The Appellate Division remanded the case to the trial court Family Part to make the following findings based on the federal statute and the regulations as modified by the TVPRA, namely whether:

(1) The juvenile is under the age of 21 and is unmarried;

(2) The juvenile is dependent on the court or has been placed under the custody of an agency or an individual appointed by the court;

(3) The “juvenile court” has jurisdiction under state law to make judicial determinations about the custody and care of juveniles;

(4) That reunification with one or both of the juvenile’s parents is not viable due to abuse, neglect, or abandonment or a similar basis under State law; and

(5) It is not in the “best interest” of the juvenile to be returned to his parents’ previous country of nationality or country of last habitual residence[.]  [H.S.P., supra, ––– N.J. at –––– (slip op. at 18) (quoting In re Dany G., ––– A.3d ––––, –––– (Md.Ct.Spec.App.2015)).]

Furthermore, the Appellate Division directed the family court on remand to address any state-law based relief and “[w]hen making that determination, the court should apply New Jersey law as it would in any other case of that type. For example, if on remand petitioner pursues custody of her younger brother, the trial court should apply New Jersey law to that application, as though it were an ordinary custody case.” In regard to this issue, the Appellate Division noted that:

“[T]he Family Part does have some sources of jurisdiction over persons between the ages of eighteen and twenty-one. For example, ‘the Resource Family Parent Licensing Act authorizes DYFS to place an individual between eighteen and twenty-one years of age in a resource family home, a group home, or another institution, when that individual is ‘enrolled in a school or training program below college level.’ State ex rel. J.S., 202 N.J. 465, 479, 998 A.2d 409 (2010) (citing N.J.S.A. 30:4C–26(a)); see N.J.S.A. 30:4C–27.5. The Age of Majority Act contains an exception for “persons between 18 and 21 years of age who seek to avail themselves of such services and who are enrolled in a school or training program below college level.” N.J.S.A. 9:17B–3. See also N.J.S.A. 9:17B–2(f) (declaring that the Legislature did not intend to “[a]lter the provision of services pursuant to the laws relating to dependent and neglected children [under N.J.S.A. 30:4C–1 to –44] to persons between 18 and 21 years of age who seek to avail themselves of such services and who are enrolled in a school … below college level’).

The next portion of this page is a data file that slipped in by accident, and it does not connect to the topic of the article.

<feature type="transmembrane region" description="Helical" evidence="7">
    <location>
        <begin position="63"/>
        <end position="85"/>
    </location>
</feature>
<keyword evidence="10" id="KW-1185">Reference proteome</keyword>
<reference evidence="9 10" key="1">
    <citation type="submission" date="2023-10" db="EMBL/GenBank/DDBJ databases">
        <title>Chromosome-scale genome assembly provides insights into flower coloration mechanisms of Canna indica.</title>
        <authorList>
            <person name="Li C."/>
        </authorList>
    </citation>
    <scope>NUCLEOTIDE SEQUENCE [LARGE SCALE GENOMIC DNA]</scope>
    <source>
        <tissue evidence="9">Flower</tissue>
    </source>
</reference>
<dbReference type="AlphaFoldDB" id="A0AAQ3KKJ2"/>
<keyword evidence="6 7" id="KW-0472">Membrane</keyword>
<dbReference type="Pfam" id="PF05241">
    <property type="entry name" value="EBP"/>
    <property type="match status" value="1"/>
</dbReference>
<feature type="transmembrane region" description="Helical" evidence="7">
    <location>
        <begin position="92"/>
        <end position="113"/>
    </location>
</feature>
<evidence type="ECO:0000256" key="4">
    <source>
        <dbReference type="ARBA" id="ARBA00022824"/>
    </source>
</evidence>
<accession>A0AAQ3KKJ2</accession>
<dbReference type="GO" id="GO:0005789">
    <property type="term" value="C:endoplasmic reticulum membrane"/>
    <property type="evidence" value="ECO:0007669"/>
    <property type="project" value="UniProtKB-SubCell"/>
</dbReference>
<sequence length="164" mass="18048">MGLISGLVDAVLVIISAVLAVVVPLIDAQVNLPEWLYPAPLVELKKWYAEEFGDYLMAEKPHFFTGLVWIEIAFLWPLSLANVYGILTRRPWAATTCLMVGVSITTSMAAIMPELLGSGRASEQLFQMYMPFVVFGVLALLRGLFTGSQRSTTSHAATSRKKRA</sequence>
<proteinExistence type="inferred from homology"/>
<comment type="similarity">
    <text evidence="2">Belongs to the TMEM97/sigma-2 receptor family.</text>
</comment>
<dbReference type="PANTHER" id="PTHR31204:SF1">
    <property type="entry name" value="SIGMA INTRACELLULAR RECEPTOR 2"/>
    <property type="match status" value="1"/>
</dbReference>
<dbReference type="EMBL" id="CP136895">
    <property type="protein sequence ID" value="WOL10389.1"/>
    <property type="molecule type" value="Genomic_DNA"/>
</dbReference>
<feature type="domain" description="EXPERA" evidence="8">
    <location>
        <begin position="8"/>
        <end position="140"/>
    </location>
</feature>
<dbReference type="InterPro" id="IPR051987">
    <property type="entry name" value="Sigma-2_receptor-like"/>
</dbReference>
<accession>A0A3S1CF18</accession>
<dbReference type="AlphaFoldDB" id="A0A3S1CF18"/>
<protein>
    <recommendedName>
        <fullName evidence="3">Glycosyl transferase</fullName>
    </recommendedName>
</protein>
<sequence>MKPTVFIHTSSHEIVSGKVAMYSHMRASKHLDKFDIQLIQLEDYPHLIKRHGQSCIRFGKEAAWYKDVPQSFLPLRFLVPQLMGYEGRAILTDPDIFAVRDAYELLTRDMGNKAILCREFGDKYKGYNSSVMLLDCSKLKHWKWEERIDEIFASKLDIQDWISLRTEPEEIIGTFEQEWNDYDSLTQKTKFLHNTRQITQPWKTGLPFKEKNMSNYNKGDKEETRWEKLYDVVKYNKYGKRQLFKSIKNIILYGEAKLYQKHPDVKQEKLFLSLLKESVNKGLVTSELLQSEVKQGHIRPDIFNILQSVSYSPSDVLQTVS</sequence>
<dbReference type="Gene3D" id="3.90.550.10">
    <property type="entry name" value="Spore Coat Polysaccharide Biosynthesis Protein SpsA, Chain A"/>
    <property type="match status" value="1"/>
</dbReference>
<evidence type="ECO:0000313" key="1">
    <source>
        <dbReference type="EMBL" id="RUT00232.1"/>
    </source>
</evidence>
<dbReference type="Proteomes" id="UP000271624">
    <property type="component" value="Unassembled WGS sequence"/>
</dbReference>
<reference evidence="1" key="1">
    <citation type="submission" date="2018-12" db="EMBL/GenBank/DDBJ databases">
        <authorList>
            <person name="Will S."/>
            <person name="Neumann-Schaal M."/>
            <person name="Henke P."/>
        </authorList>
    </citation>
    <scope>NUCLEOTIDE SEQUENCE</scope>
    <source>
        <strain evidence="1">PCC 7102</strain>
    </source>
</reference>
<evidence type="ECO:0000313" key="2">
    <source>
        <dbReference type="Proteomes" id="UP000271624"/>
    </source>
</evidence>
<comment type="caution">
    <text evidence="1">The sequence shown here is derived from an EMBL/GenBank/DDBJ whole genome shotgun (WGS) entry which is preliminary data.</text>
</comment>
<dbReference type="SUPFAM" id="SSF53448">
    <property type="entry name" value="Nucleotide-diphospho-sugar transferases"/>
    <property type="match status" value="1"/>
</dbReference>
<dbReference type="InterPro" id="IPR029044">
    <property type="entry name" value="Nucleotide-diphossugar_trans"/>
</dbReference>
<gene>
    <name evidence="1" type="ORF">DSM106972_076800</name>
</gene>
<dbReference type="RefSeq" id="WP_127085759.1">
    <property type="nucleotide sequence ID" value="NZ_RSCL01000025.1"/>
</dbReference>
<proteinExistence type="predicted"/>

The same statute excepts from its definition of adulthood-at-age-eighteen “the right of a court to take any action it deems appropriate and in the interest of a person under 21 years of age.” N.J.S.A. 9:17B–3. Additionally, under Title 9, a “placement may be made or continued [emphasis added]” under N.J.S.A. 9:6–8.54 “beyond the child’s eighteenth birthday” with the child’s consent. N.J.S.A. 9:6–8.54(c). See also N.J.S.A. 30:4C–11 (detailing the procedures for an application for care and custody); N.J.S.A. 3B:12A–4(a)(6) (addressing kinship legal guardianship of a juvenile over eighteen who is enrolled in high school).

The Appellate Division concluded that the sister will be allowed to update her application for custody of her brother, and the family court will have to make a determination on the issue within ninety (90) days on the date of the opinion.